Is it a sign of a full-fledged economic recovery or a looming catastrophe in the monetary making?
Recent spikes in Japan’s long-term interest rate, represented by the 10-year government bond, have created a stir and roused a deep sense of alarm among investors and powerful politicians.
A confident Bank of Japan Gov. Haruhiko Kuroda fired his credit-easing “bazooka” in April by ordering his BOJ to start purchasing massive amounts of JGBs while pledging to push down the long-term rate, assuring the public that the strategy will pull the economy out of its long-running deflationary slump.
But on the contrary, after hitting a trough of 0.315 percent on April 5, the yield on the benchmark 10-year JGB surged to 0.92 percent Wednesday, the highest in 13 months.
That remains far lower than in other developed countries, but the spike was surprising enough to shock the market because it could signify that Kuroda’s plan is flawed. Japan is struggling under a staggeringly high government debt worth as much as 200 percent of gross domestic product.
A sharp rise in long-term rates could drastically increase Japan’s debt-servicing costs and trigger a crisis for the government, which needs to keep issuing massive amounts of government bonds just to finance the ever-growing deficit.
“If the interest rate goes up, it would have a direct impact on the debt-servicing costs of government bonds,” economic and fiscal policy minister Akira Amari said at a news conference Tuesday.
“The government and the BOJ will keep making efforts to reduce volatility through good communications with the market and by firmly managing government bonds,” Amari said.
The stakes are huge. According to a 2011 simulation by Sumitomo Trust Bank, if the long-term interest rate rises 1 point, it would increase the government’s debt-servicing costs by as much as ¥10 trillion in 2020.
Meanwhile, other ministers are trying to play down the significance of the jump in the long-term rate, arguing that it’s a sign of economic recovery and that an investment shift is under way from the stock market to the bond market.
The Nikkei 225 stock average topped 15,000 Wednesday for the first time in more than five years.
“Recently, stock prices have soared very rapidly. Money is just shifting from bonds to stocks,” Chief Cabinet Secretary Yoshihide Suga said at a recent news conference. “We won’t comment on interest rates but will continue to closely monitor” the JGB market, he added.
Izuru Kato, chief economist at Totan Research Co., agreed that the spikes in the long-term rate can mainly be attributed to investors’ expectations for a full-fledged economic recovery. He doesn’t believe the rate will immediately lead to a catastrophic crash of the JGB market.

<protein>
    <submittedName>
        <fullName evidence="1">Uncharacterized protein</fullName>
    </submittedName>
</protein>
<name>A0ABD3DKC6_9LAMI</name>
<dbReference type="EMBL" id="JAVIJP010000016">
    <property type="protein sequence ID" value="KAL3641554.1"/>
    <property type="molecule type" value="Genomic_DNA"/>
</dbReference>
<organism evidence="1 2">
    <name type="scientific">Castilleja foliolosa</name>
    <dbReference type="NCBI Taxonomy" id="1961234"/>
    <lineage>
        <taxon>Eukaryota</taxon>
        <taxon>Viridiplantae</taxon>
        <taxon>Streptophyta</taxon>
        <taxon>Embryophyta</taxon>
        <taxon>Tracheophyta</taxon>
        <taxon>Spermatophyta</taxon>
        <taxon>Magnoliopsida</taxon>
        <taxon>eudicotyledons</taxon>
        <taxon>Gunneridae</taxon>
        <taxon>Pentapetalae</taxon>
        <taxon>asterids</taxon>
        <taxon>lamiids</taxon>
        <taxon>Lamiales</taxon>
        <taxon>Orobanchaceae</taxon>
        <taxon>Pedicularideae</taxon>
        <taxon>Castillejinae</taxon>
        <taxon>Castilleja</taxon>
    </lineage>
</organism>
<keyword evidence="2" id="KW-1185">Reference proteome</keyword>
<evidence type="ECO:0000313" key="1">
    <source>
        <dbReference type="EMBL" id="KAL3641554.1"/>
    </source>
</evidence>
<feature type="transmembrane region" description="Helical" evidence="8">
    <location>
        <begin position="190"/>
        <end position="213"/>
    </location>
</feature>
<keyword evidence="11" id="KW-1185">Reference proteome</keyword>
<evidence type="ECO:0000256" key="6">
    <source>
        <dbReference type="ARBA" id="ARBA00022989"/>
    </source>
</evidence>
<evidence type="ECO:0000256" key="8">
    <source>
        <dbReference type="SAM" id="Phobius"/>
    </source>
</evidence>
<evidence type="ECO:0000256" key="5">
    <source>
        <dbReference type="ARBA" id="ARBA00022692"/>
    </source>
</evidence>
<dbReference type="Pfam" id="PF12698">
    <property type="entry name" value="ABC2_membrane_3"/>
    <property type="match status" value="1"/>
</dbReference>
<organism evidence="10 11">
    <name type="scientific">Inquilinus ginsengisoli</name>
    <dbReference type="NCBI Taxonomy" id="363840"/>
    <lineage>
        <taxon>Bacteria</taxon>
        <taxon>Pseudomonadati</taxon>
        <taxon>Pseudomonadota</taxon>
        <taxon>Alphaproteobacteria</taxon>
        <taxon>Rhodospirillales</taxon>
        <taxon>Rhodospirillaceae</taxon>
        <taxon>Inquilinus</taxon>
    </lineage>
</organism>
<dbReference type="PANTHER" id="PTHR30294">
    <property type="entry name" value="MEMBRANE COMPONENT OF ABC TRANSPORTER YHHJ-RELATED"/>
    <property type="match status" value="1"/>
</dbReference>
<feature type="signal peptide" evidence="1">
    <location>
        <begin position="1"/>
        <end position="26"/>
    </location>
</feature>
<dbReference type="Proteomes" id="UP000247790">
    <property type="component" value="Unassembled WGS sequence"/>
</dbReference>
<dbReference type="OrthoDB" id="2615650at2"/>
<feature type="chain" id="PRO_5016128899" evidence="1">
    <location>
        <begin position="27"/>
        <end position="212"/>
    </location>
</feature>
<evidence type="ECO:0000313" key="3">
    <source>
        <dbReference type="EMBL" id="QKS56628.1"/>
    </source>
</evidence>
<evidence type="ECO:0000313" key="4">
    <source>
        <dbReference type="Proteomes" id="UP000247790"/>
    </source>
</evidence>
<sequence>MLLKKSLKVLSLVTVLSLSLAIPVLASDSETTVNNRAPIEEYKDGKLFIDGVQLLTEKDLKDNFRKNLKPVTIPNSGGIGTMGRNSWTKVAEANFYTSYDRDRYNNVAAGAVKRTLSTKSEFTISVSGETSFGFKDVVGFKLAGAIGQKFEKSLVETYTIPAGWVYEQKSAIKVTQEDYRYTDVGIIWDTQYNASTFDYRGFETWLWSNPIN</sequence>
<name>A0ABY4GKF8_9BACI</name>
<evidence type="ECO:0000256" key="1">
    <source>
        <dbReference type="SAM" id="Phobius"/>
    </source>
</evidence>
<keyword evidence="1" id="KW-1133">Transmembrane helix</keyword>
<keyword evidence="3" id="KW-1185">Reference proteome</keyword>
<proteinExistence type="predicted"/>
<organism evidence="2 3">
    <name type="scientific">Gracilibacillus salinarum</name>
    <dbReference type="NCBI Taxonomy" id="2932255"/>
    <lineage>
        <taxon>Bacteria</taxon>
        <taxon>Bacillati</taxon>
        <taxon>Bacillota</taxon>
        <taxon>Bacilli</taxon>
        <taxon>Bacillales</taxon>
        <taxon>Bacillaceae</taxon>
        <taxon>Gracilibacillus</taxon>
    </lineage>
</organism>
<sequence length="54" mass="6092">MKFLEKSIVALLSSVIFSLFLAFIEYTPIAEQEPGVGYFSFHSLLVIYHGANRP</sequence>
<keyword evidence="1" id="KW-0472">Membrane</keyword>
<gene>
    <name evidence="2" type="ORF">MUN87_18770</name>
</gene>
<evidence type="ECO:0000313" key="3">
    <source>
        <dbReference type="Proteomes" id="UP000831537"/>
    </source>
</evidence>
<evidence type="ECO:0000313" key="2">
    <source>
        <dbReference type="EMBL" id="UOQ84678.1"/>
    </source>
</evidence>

But at the same time, Kato warned that the JGB market has become unstable and is highly sensitive to outside shocks.
At present, the BOJ is buying long-term JGBs worth a staggering ¥7 trillion from the market every month, and this operation is crowding out other players.
Kato said that as a result, the liquidity of JGBs has decreased considerably, meaning financial institutions are now finding it difficult to quickly find counterparties to buy or sell large volumes of the bonds.
Kato also pointed out that most of the JGB buyers, other than the BOJ, are mainly limited to Japanese financial institutions, which all have similar risk-management policies.
In market conditions like this, the long-term interest rate “could easily spike instantly” and create a vicious circle in which selling of JGBs would prompt more selling from other parties.
Kuroda’s aggressive JGB-buying operation has “seriously damaged market functions,” Kato said.
“I don’t think the JGB market will crash immediately, but turmoil on the market could be repeated” if an outside shock occurs, such as if the U.S. Federal Reserve Board were to end its latest round of quantitative-easing measures.
To prevent a catastrophic crash of the JGB market, it is essential for the government to draw up and implement a clear long-term program to reduce the snowballing government debt, Kato said.
But at least for now, the priority for politicians in power appears to be winning the Upper House election in July, not restoring fiscal health.
In June, the Council on Economic and Fiscal Policy, a key advisory panel for the prime minister, will compile his basic economic and fiscal policies, including mid- to long-term targets for curbing the mounting national debt.
Shinzo Abe’s Cabinet has pledged to maintain the official goal of halving the deficit in the primary budget, a key indicator for the government’s fiscal conditions, by fiscal 2015 and turn the balance into a surplus by fiscal 2020.
But Chief Cabinet Secretary Suga created a stir by suggesting the government should review those goals, during an April 22 session of the council.
Another senior official said he believes the council “will only briefly” mention primary balance goals in compiling the basic fiscal program next month.
“Basically, we will discuss this issue only after the election,” the official said on condition of anonymity.